The Public and Its Problems

Front Cover
Swallow Press, 1954 - Philosophy - 236 pages
A classic in social and political philosophy. In his characteristic and provocative dialectic style, John Dewey clarifies the meaning and implications of such concepts as "the public," "the state," "government," and "political democracy"; distinguishes his a posteriori reasoning from a priori reasoning which, he argues, permeates less meaningful discussions of basic concepts; and repeatedly demonstrates the interrelationships between fact and theory. As in his other writings, Dewey exhibits his strong faith in the potential of human intelligence to solve the public's problems.

What people are saying - Write a review

LibraryThing Review

User Review  - HadriantheBlind - LibraryThing

For class. An examination of the problems of modern democracy, and attempts to define and separate the 'state' and the 'public', noting that the earliest democratic institutions were organized around ... Read full review

LibraryThing Review

User Review  - theokester - LibraryThing

Reading this book reminded me why I'm not a poli-sci or sociology major. It's not that there was anything awful about the book, it's just not my 'cup o tea' as it were. The book is actually a ... Read full review

Other editions - View all

About the author (1954)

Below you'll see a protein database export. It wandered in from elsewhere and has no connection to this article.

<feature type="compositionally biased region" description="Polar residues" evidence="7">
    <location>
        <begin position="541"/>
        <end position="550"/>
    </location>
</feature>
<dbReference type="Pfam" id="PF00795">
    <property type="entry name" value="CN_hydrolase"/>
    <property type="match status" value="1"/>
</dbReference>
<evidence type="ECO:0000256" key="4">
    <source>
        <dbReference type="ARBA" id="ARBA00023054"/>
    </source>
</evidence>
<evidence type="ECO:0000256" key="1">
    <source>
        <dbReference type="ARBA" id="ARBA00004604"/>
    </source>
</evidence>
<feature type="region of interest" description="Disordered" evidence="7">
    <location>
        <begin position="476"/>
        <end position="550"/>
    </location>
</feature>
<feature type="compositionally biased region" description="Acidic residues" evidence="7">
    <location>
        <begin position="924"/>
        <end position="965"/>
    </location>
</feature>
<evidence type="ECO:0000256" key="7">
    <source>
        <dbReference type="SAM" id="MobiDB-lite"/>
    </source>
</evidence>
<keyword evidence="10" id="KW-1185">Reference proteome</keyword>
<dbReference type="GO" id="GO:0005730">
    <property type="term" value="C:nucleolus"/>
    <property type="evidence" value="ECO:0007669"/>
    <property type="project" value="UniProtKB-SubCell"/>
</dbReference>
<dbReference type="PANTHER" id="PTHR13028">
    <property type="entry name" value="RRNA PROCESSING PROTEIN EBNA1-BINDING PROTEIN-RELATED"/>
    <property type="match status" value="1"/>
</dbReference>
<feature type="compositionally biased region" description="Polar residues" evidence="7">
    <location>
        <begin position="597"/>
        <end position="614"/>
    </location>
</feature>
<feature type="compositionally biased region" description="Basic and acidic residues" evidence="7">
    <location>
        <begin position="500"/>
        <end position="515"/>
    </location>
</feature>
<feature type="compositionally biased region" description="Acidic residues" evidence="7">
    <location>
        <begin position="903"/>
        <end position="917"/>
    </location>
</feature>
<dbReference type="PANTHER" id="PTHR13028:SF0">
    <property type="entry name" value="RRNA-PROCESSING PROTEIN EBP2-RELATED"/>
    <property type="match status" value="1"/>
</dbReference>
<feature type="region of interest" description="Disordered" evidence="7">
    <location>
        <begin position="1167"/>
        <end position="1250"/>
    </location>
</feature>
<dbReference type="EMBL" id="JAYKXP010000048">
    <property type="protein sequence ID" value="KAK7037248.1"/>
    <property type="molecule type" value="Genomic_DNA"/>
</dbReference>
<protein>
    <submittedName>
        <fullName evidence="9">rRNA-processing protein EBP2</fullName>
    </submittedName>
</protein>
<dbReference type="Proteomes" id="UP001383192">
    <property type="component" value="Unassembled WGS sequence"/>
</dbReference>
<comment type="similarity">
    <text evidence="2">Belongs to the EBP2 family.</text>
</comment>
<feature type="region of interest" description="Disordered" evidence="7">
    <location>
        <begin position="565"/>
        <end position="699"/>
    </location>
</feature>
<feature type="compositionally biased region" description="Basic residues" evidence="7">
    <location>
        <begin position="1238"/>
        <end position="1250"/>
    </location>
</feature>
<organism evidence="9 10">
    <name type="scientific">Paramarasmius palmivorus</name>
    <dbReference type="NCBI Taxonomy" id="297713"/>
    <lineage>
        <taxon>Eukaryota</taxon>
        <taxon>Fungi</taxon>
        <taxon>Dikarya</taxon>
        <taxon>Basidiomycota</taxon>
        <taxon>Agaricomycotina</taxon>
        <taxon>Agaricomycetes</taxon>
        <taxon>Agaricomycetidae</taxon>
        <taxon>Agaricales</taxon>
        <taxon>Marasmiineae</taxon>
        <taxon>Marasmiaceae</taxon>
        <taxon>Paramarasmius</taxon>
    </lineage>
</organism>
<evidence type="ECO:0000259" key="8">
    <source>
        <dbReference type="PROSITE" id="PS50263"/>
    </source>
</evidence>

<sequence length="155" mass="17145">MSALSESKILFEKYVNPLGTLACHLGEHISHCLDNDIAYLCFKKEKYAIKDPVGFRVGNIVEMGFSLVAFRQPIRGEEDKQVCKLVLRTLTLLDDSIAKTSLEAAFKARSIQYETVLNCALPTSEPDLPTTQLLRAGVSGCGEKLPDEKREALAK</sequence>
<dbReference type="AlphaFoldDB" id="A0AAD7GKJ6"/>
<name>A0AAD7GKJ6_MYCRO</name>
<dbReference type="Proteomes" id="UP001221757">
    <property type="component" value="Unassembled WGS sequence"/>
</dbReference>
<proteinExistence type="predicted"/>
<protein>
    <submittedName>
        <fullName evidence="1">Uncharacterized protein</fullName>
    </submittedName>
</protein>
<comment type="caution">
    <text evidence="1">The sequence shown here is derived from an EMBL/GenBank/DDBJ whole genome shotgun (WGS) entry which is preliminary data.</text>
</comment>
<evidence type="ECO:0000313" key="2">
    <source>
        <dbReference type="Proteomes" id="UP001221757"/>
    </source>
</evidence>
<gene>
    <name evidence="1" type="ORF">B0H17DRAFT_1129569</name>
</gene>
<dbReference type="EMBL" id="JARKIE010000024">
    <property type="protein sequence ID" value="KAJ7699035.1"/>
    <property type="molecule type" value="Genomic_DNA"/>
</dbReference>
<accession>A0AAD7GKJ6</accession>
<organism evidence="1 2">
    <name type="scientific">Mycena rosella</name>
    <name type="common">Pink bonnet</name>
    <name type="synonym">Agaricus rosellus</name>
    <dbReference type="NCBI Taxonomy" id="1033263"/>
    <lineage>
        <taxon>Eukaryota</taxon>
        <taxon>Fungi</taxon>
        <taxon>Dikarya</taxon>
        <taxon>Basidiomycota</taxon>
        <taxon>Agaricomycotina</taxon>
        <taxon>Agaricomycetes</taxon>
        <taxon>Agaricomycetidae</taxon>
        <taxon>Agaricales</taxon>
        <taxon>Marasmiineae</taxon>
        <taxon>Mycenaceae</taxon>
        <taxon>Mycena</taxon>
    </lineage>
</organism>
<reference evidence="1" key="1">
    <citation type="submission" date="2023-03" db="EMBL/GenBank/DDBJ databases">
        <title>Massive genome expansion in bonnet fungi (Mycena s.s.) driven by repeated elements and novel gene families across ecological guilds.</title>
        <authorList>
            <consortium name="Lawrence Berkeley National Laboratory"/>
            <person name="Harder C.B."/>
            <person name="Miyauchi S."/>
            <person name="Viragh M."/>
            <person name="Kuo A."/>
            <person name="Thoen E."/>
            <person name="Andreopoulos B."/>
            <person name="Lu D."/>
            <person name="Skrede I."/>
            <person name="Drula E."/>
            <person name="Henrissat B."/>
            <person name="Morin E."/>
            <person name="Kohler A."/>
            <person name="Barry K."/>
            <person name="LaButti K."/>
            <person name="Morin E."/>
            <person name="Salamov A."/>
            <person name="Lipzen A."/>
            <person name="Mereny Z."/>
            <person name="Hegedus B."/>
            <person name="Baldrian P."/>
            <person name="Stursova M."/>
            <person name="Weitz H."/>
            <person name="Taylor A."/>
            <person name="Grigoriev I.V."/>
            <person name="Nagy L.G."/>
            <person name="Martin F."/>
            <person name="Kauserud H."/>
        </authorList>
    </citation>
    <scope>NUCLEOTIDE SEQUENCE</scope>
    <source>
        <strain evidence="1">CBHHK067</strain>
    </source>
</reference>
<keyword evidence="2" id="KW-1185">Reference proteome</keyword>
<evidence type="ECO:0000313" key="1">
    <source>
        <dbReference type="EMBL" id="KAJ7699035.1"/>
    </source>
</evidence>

John Dewey was born in 1859 in Burlington, Vermont. He founded the Laboratory School at the University of Chicago in 1896 to apply his original theories of learning based on pragmatism and "directed living." This combination of learning with concrete activities and practical experience helped earn him the title, "father of progressive education." After leaving Chicago he went to Columbia University as a professor of philosophy from 1904 to 1930, bringing his educational philosophy to the Teachers College there. Dewey was known and consulted internationally for his opinions on a wide variety of social, educational and political issues. His many books on these topics began with Psychology (1887), and include The School and Society (1899), Experience and Nature (1925), and Freedom and Culture (1939).Dewey died of pneumonia in 1952.

Bibliographic information